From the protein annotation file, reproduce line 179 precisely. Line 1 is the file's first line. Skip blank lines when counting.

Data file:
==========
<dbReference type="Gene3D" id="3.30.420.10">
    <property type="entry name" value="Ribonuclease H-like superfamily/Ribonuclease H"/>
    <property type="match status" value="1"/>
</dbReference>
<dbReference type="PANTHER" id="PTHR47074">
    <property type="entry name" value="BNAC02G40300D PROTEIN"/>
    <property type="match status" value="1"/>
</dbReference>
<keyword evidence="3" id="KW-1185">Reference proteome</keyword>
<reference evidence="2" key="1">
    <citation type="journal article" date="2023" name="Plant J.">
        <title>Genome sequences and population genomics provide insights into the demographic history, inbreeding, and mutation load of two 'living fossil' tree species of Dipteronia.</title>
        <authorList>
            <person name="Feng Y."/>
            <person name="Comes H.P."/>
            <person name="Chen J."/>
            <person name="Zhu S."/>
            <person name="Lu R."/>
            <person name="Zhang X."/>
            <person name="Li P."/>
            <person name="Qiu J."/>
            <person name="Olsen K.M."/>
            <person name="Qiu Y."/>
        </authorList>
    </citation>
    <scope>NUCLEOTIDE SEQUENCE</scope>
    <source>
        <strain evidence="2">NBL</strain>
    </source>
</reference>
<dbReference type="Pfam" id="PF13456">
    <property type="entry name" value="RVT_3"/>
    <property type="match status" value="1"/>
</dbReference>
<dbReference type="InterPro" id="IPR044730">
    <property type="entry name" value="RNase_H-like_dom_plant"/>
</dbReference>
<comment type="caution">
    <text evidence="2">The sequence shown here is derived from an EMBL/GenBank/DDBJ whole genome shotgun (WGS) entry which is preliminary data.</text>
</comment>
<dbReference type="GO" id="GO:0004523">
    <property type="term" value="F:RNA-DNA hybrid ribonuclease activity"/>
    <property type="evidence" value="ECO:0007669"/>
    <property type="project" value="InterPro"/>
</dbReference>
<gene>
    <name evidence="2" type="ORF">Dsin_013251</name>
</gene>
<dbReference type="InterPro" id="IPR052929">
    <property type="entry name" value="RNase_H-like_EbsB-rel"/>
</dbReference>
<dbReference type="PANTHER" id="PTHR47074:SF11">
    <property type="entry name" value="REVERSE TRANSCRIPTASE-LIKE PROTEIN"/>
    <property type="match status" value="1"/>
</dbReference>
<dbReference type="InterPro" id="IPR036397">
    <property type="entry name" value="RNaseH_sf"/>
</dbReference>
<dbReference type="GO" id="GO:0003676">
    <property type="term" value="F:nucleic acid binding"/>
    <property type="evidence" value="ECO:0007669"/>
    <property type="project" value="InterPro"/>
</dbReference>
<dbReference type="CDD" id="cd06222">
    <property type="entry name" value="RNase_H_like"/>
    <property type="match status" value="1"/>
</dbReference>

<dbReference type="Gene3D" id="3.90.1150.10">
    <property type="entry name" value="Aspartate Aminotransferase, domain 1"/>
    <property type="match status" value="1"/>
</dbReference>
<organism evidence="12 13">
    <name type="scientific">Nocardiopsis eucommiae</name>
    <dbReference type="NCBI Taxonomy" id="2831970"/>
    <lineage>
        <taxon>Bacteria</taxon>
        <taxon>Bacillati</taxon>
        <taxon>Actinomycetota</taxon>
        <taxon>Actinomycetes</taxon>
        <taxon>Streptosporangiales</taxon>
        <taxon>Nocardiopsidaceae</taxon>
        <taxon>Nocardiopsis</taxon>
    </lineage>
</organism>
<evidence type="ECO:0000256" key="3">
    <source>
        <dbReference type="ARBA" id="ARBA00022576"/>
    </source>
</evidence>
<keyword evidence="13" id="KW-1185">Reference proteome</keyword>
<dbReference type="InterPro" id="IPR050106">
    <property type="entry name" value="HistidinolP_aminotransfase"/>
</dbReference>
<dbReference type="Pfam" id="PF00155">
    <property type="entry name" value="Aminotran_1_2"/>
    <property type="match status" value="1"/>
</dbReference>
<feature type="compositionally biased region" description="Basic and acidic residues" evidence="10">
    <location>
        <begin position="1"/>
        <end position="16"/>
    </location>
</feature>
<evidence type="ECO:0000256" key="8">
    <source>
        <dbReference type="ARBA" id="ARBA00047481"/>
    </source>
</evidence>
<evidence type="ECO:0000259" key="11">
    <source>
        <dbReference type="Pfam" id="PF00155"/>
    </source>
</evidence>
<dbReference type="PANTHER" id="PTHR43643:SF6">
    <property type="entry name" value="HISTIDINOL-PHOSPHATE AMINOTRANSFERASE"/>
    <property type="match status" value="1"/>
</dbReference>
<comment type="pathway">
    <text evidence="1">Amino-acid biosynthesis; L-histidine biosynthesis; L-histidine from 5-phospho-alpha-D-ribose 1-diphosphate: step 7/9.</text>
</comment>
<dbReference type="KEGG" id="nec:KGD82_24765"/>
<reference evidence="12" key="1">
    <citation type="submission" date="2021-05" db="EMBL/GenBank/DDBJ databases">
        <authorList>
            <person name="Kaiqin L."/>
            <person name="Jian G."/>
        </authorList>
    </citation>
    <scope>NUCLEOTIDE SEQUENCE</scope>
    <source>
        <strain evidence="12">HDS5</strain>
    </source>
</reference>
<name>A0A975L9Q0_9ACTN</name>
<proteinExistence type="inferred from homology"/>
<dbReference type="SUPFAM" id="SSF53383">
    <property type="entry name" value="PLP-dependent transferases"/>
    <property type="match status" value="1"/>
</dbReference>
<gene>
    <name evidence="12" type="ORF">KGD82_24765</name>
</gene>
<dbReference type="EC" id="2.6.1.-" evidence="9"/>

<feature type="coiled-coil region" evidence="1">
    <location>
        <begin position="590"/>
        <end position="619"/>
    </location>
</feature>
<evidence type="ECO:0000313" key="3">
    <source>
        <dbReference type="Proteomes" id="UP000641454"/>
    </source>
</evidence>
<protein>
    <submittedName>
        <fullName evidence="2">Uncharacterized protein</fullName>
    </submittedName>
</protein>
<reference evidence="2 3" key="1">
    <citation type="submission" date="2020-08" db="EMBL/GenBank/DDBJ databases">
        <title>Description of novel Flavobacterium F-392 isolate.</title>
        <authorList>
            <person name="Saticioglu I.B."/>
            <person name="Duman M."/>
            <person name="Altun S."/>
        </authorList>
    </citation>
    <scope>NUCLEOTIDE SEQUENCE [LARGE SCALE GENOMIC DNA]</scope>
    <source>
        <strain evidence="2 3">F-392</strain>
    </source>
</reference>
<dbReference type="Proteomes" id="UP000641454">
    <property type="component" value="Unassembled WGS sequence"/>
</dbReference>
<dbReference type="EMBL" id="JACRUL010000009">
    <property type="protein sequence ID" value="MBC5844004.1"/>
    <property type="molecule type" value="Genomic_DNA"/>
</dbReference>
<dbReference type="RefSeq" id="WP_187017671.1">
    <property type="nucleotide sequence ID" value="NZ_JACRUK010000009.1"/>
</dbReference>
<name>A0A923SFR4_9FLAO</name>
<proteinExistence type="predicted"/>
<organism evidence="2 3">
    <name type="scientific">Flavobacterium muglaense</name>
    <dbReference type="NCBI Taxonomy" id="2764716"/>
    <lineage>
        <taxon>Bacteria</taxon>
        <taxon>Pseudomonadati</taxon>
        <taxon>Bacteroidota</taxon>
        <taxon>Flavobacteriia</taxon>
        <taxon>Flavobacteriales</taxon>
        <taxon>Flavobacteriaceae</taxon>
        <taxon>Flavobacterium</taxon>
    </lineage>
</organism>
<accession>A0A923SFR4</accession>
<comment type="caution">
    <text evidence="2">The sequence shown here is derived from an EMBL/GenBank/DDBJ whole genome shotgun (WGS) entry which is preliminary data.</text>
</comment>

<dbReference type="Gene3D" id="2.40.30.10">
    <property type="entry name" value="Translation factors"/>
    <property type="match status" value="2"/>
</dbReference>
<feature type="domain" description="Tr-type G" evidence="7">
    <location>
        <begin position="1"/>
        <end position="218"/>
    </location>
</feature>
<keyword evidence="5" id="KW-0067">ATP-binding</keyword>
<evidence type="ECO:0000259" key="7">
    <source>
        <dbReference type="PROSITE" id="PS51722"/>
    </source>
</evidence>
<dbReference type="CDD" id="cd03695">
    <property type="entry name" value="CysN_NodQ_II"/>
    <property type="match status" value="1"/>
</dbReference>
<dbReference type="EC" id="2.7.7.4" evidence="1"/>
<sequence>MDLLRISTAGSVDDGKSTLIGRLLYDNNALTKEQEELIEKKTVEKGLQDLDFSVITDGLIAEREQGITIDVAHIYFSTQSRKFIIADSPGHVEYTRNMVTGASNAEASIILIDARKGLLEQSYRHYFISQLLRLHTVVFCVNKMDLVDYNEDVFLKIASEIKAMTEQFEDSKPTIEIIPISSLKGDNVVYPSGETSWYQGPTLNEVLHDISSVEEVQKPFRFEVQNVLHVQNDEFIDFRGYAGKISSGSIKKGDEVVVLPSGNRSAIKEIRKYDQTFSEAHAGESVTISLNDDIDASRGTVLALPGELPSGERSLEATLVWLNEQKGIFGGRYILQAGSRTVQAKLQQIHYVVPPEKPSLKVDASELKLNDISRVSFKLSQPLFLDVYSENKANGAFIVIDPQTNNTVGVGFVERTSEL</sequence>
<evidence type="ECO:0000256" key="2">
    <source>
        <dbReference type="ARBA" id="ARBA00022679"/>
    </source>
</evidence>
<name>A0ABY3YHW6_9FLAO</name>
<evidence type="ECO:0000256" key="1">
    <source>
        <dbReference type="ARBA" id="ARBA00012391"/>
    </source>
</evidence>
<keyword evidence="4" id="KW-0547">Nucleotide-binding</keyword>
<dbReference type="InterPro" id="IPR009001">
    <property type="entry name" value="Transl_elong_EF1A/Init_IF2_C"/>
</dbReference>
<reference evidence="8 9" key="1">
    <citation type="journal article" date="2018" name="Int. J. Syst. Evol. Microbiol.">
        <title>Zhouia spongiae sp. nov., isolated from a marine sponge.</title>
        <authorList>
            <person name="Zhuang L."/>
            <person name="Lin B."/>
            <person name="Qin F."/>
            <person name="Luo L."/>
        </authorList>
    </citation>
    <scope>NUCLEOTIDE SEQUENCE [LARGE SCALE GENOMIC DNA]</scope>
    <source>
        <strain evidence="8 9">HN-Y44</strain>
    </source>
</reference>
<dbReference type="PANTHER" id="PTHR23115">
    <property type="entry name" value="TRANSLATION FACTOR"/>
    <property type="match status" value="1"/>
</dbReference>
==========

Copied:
    <property type="molecule type" value="Genomic_DNA"/>